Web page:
Families need to raise boys differently: Walia
New Delhi: Blaming lack of sensitisation and social responsibility for increasing crimes against women, Delhi Minister Kiran Walia on Saturday said rather than telling girls what to wear, it is the need of the hour that families be told to bring up boys differently.
"We need to bring up boys differently in our homes. Boys need to be made sensitive right from school. We need to tell them right from the start that being macho is about being cultured and treating women equally," Walia said.
Asked to comment on what she thought about suggestions that women wearing Western clothes provoke assaults, Walia said this was an absurd idea, and men cannot lose control just because a woman is wearing a western outfit.
"What will such men do if they visit a western country? Go crazy? Where is our maturity? And we have witnessed assaults against women of all kinds and ages. I don't subscribe to this," she told reporters in an interaction here.
"Law is an important instrument for transformation, but not the complete solution," she said.
Commenting on the issue of changing the rape law to make it more stringent with higher penalty, Walia said she was not much hopeful that this would bring a radical difference till the rate of convictions remained abysmally low.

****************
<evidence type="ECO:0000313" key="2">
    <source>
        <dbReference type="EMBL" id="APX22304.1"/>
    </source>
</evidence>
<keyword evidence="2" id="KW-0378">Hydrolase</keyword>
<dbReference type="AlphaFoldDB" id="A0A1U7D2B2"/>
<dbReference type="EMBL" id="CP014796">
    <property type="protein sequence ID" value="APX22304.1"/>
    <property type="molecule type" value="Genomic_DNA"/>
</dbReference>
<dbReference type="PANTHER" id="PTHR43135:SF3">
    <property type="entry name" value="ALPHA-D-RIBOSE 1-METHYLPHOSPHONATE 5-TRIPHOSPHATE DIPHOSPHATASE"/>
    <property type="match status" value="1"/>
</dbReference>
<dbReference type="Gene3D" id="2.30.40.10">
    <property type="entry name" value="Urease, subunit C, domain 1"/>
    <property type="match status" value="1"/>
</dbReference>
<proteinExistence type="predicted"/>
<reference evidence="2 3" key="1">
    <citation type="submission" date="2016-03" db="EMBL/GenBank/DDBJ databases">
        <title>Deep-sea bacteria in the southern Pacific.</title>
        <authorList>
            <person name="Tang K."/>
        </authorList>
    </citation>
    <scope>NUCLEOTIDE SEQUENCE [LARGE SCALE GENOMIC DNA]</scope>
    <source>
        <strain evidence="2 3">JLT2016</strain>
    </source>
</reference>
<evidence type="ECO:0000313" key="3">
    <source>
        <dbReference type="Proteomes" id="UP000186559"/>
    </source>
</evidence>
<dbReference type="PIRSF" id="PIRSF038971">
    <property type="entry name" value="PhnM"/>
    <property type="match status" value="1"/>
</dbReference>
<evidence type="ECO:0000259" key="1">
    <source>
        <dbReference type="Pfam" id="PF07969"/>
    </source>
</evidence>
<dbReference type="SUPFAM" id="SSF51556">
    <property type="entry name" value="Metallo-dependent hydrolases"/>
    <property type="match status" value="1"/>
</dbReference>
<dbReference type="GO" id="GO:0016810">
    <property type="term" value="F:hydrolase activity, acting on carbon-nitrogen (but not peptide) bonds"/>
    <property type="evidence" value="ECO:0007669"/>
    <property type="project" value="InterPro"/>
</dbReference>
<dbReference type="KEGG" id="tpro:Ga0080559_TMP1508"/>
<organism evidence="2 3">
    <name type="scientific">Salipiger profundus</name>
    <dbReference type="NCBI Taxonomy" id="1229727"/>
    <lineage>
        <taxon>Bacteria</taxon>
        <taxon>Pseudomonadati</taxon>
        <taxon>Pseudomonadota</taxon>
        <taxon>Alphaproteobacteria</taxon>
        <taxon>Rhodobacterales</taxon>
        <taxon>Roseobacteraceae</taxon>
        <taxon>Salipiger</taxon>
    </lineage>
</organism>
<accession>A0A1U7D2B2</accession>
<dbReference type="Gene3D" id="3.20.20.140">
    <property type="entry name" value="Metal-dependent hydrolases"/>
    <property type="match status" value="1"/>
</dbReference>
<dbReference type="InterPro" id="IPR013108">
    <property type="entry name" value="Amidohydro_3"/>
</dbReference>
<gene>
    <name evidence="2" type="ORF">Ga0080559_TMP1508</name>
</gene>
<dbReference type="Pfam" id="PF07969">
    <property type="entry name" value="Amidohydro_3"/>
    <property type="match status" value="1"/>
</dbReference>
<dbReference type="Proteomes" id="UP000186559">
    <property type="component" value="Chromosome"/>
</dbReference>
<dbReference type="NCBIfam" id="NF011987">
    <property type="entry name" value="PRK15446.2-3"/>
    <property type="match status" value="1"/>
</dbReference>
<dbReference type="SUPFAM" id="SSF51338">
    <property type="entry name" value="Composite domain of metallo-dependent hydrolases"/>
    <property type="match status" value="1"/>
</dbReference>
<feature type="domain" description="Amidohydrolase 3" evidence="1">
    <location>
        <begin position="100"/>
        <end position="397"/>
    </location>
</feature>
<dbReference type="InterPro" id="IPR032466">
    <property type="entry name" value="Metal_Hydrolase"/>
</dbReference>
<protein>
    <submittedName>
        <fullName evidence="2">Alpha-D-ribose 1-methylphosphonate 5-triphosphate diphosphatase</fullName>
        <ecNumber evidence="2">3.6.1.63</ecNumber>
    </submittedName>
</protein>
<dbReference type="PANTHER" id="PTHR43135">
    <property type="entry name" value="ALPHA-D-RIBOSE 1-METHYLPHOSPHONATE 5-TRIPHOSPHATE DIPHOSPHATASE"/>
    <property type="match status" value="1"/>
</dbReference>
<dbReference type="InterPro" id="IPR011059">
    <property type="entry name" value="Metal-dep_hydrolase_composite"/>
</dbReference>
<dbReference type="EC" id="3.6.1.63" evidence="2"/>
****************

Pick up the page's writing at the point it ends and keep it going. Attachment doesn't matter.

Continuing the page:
She also said that only increasing the intensity of punishment would not bring much change unless quick redressal mechanisms were introduced.
Regretting there was only partial adoption of modernity in society, Walia said the new generation must also shed bad practises of the past such as dowry if they want to be seen as progressive and modernised.
The Minister for Health and Family Welfare also said that police needs to be made more accountable and should be seen as pro-victim rather than pro-accused to lend confidence to the people.
"I agree there is need for police reform. But there can be no excuse for not performing duty. Police has to be active and pro-victim. I have spoken to officers who say they are aware of trafficking centres and dens. Then why don't they act, and this applies to police all over India," she said.
In controlling trafficking, she said the biggest role is of a dedicated police.
She also raised concerns on instances of misuse of the law on sexual harassment in work places and domestic violence law but said such cases were a minuscule percentage.
Walia said the government had recently increased the support to widows and women in distress from Rs 1,000 to 1,500 per month, and was contemplating a support scheme for older women who are single and dependent on families.